In a previous post, I encouraged you to reserve time for your writing.
Imagine my surprise when I read Cal Newport, author of Deep Work: Rules for Focused Success in a Distracted World, recommend that instead of scheduling time for focused work, like writing, we benefit more from scheduling time for distractions.
Newport writes, “Instead of scheduling the occasional break from distraction so you can focus, you should instead schedule the occasional break from focus to give in to distraction.”
It’s a subtle but significant distinction and it has to do with the marked case.
When I was a teenager, I bristled when I heard the then-common phrase “lady doctor.” I couldn’t explain why, but I knew it was insulting and demeaning.
In linguistics, the unmarked case (for example, “doctor”) reflects what is considered normal. A word is “marked” in the linguistic sense to highlight what makes it different.
Back then, people assumed doctors were men, so there was no need to specify when a doctor was male. A female doctor needed to be marked linguistically because “lady doctors” were deviations from the norm.
In English, the female is almost always the marked case and the male the unmarked case. Furthermore, the female is marked as diminutive, smaller, less serious or significant. (Read more…) Hence my irritation with phrases like “lady doctor” or “woman engineer” that reflected the assumption that women with serious jobs were abnormal and didn’t need to be taken seriously.
American society has changed on this matter, though I don’t think we’ve changed nearly enough.
What Does Marked Case Have to Do with Reserving Time to Write?
Knowing about the marked case (even if you don’t use the term “marked case”) allows us to become conscious of unconscious assumptions. Which in turns allows us to challenge and transform assumptions that no longer reflect our values.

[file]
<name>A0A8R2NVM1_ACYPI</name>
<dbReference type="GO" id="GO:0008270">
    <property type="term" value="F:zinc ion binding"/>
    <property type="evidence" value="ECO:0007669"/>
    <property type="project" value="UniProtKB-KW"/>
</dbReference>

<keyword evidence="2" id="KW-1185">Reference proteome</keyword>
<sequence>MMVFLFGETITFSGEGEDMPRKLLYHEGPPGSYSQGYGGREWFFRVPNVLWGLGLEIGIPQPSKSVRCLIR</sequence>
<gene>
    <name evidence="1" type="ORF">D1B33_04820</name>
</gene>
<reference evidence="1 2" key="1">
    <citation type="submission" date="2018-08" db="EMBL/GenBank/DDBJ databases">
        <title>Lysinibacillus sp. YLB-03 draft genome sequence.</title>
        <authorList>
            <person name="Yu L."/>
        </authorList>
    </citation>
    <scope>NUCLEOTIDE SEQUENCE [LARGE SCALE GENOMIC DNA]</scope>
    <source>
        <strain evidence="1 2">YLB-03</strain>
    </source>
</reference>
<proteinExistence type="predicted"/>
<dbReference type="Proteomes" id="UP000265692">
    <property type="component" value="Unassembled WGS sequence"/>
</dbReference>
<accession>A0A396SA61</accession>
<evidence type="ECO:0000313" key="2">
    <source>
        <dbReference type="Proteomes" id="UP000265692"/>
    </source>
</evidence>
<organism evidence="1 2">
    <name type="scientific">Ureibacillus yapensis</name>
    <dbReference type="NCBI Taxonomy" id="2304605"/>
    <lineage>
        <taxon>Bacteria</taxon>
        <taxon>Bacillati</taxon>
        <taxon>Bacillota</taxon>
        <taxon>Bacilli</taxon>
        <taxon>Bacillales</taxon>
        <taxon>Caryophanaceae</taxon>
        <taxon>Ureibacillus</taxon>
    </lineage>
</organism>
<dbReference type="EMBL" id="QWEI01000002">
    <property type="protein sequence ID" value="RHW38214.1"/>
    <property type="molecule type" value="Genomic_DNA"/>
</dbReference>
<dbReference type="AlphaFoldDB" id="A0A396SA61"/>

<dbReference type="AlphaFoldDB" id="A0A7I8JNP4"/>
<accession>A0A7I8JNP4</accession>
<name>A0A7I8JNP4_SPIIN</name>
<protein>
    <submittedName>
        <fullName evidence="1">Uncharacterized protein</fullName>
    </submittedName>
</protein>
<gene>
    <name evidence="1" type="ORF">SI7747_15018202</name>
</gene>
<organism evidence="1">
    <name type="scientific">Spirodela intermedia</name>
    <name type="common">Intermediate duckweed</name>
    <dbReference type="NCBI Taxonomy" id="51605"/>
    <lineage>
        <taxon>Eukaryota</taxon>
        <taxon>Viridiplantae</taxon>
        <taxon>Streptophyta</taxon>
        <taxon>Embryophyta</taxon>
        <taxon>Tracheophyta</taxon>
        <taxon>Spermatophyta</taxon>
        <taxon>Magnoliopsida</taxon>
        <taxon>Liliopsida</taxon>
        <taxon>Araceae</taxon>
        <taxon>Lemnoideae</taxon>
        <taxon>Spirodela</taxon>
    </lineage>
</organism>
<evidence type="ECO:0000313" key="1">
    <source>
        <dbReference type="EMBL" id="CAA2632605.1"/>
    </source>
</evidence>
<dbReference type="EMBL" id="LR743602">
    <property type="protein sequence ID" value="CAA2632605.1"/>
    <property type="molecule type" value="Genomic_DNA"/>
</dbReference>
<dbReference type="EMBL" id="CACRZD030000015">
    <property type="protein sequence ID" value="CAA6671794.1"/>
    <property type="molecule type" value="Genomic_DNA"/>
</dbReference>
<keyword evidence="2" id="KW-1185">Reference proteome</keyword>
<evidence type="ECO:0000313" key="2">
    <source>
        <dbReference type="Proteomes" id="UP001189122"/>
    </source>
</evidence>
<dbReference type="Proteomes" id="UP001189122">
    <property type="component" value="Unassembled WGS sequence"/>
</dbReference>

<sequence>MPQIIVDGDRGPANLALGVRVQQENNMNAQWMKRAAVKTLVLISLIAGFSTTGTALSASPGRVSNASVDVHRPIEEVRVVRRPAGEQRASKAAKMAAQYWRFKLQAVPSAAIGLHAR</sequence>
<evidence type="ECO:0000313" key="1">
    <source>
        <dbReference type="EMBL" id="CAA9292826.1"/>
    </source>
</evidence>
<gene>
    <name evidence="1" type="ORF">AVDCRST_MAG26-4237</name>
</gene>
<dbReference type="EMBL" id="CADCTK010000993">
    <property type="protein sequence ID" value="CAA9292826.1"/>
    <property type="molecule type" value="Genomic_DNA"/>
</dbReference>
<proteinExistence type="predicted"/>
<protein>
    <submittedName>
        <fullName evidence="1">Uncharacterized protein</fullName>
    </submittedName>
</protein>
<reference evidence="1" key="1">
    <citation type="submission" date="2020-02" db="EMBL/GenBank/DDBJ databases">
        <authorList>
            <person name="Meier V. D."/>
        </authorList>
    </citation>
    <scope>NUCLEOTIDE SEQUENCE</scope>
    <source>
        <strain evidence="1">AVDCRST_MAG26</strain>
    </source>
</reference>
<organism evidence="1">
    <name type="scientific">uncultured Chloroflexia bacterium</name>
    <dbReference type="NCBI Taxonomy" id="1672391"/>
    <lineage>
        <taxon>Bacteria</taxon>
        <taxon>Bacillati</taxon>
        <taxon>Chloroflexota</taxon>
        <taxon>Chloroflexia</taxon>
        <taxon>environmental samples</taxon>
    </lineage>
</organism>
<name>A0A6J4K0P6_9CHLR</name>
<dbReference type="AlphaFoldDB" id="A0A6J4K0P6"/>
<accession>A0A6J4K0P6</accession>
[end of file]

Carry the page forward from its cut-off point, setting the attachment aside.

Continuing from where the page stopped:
When we schedule, we literally mark a specific day and time in a calendar. Scheduling is a form of the marked case that highlights a particular time as different from the norm.
What and how we schedule reveals what we consider normal, just as the once common phrase “lady doctor” reflected that era’s underlying assumptions and beliefs about women.
When we schedule time to focus instead of scheduling time to allow distraction, we assume that distraction is the norm (read more Distraction is the New Normal…) It’s time to turn that assumption on its head.
Making Distraction Normal Is Dangerous
We all know we’re distracted. We all want to think we can shift from a distracted brain state to a focused brain state (which is what we need to write effectively) whenever we need to. That is a myth, a dangerous myth.
In Deep Work, Newport points out, “This assumption is optimistic: Once you’re wired for distraction, you crave it.”
He recommends scheduling in advance when you’ll allow yourself to be distracted:
“… the use of a distracting service does not, by itself, reduce your brain’s ability to focus. It’s instead the constant switching… at the slightest hint of boredom or cognitive challenge, that teaches your mind to never tolerate an absence of novelty.”
Resisting the temptation to distract yourself strengthens your ability to focus. However, if we assume being distracted is normal, aka the unmarked case, we won’t even consider resisting it.
An excellent first step, then, is to start marking distraction as abnormal by scheduling time for it. The essential next step is to not accept distractions outside of the time scheduled for them. As soon as you realize you are distracted, stop and return to what you intended to focus on.
I know this is easier said than done. Which is exactly why you have to keep practicing; only with repeated effort can you rewire your brain and reclaim your ability to focus. And unless your writing goals include only To Do lists, emails and snappy Facebook comments, you’ll never complete your writing project without the ability to focus.